Katainen’s resignation, however, further unsettles the fractious coalition that has governed Finland since 2011. The second governing party, the SDP, also faces a leadership election in the coming, with Jutta Urpilaihnen currently trailing in the polls of SDP delegates, Yle reports. Katainen’s move appears to have been well prepared for a long time in advance, Yle writes, though the announcement was made in a hastily prepared conference in Brussels and came as a surprise at home.
Timo Soini, head of the EU-sceptic opposition Finns party, told Finnish television: “This amounts to the government declaring [itself] bankrupt. They either run off to Europe or quit, like the Left Alliance did. If the prime minister quits in the middle of the term, it’s hands up.”
Finland’s government is increasingly seen inside the country as having achieved little in its three years in power with the economy contracting in both 2012 and 2013 as the coalition pushed through spending cuts.
The opposition Centre party is in the lead ahead of likely elections next year although Mr Katainen’s National Coalition party has narrowed the gap in the polls recently.
There are four favourites to succeed Katainen, according to this Yle article, economics minister Jan Vapaavuori, European affairs minister Alexander Stubb, Administration minister Henna Virkkunen and NCP parliamentary group chair Petteri Orpo. None of them has yet declared their intention to run.
Spiegel has a report that the Russian/European business ties, including gas imports, are currently rising, contrary to the stated intentions by European politicians;
Russian-EU business ties strengthen despite tensions
So much for reducing our dependence on Russia. Der Spiegel has some interesting statitics about gas sales, which show that Europe is currently increasing its dependence on Russian gas. Depsite the mild winter Gazprom increased its sales to Germany by 15% and to the UK even by 30%. There also seems to be no break in the negotiations by Rosneft’s proposed 13% acquisition of Pirelli, while RWE sold its oil and gas division DEA to a Russian consortium.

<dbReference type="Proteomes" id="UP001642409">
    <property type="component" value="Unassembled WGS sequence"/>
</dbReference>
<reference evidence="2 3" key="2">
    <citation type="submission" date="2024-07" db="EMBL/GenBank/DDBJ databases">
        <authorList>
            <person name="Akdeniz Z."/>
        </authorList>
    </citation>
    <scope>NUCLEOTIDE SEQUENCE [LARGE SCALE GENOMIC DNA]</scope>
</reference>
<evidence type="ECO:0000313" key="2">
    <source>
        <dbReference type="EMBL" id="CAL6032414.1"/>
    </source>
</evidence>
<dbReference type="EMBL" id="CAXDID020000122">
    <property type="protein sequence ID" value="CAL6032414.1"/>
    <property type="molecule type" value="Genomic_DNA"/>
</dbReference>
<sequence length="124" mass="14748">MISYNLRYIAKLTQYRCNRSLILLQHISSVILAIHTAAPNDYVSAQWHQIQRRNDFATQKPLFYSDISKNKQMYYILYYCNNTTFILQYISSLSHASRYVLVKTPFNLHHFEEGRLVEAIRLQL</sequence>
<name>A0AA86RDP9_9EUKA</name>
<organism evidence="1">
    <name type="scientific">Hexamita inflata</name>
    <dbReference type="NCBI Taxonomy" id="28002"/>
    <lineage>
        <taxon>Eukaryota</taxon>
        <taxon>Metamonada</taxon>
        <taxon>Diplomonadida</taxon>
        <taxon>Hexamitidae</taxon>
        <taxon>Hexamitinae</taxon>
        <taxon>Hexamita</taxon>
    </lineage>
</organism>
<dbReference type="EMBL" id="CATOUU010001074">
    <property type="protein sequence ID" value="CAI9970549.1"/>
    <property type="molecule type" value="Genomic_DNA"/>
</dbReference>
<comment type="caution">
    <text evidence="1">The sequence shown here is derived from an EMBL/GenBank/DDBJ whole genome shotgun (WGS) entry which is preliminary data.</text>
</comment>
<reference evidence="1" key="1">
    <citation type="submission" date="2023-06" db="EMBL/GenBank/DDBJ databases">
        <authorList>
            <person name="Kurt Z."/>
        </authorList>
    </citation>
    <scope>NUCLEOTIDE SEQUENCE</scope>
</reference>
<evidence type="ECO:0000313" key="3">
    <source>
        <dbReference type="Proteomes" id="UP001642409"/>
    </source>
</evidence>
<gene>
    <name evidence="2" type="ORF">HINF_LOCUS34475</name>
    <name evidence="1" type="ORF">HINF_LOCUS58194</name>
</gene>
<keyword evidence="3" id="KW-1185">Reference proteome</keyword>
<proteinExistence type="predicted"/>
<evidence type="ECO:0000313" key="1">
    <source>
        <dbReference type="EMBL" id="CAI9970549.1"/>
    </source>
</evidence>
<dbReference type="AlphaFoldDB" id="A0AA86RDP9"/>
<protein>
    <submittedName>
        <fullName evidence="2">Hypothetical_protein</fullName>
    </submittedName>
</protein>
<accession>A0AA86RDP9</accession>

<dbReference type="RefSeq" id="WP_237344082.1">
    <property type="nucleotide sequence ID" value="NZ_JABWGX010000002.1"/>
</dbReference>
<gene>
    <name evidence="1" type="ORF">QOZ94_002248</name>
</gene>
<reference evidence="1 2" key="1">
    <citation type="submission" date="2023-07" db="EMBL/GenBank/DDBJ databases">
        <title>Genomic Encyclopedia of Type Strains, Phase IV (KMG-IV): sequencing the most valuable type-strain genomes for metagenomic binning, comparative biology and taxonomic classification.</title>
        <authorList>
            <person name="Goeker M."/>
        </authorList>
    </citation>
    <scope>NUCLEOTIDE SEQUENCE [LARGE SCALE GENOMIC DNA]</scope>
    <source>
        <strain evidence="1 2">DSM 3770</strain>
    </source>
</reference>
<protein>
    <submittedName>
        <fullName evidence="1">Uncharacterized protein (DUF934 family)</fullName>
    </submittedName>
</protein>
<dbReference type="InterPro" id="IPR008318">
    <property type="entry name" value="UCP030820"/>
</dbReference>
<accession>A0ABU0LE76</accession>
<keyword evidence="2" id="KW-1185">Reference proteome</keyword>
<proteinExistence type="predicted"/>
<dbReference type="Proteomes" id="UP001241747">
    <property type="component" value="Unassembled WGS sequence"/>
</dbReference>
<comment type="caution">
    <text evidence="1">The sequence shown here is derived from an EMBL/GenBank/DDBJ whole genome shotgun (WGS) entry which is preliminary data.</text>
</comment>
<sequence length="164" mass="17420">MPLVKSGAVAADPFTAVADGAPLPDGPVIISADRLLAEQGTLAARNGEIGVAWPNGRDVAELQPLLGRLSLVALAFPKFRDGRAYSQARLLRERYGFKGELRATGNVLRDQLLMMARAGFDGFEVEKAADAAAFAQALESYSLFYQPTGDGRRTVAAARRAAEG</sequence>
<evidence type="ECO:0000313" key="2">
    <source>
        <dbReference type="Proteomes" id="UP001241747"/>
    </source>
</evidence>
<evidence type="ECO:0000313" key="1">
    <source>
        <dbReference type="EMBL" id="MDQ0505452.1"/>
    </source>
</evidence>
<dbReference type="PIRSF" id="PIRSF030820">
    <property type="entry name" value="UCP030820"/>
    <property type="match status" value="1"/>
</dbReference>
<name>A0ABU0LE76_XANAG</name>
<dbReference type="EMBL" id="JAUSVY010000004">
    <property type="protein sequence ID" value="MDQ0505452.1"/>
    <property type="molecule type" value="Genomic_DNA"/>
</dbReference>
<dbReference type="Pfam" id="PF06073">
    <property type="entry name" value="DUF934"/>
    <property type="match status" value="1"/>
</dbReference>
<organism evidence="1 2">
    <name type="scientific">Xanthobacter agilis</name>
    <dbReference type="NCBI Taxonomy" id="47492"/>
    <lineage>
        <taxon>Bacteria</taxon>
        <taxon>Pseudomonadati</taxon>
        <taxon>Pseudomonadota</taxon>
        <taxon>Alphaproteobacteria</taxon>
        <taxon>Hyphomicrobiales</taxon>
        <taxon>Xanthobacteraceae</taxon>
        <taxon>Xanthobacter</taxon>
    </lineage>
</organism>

Angelo Baglioni dismisses the most commonly mentioned arguments in favour of a euro exit in Italy;
Against a euro exit
Angelo Baglioni has an article in Lavoce, in which he dismisses most of the anti-euro arguments. Here is his list of the argument, followed by his comments.
- The exit can be done in a week. Wrong, there will be huge and damaging capital flight.
- The exit will increase production and employment. Wrong, except for a short period. Inflation will creep up and neutralise the gains.
- The exit will reduce debt. Not really, except that external debt may be redenominated to lira.
- The Bank of Italy could monetise debt. Sure, but that will drive up inflation and create moral hazard.
- The euro is a failed economic project. No, the euro is a political project.
- Europe is too far from its citizens. Correct. It is important to address the democratic deficit.
Michel Sapin wants a discussion in Europe over the “rhythm" of deficit reduction;
- Arnaud Montebourg says it is time to change some of the EU decisions;
Sapin wants to discuss the rhythm of deficit reduction
France’s low growth prospects will give new munition to the French government in their quest to get more time for its deficit reduction. Michel Sapin, said yesterday he wanted to "discuss" the “rhythm” of how to reach the target of 3% of GDP. a request already rebuked by the ECB and Germany. Sapin said on Radio France Inter that "It is in Europe's interest to find the right timing ... "Europe will be better off when France is better off," he said, adding that there was a "thin line" between the budgetary rigour needed to bring public finances into line and an excess of austerity that would choke economic recovery, quotes Reuters. The article in Les Echos notes that while the CDU is deadly against any sort of prolongation, the SPD might be more receptive to French concerns. The article cites Ingrid Arndt-Bauer, president of the Budget committee in the Bundestag, saying that the French are right to ask for a delay and that Europe would not be served well if France is attaining its deficit target but with a worse off economy.
Arnaud Montebourg also did not miss the opportunity to call for change in Europe. "Everyone is worried, it is time to change a number of EU decisions" Montebourg said on television France 2 adding: "the French government wants sources of economic growth to be mobilised in Italy and in Germany, according to Le Monde.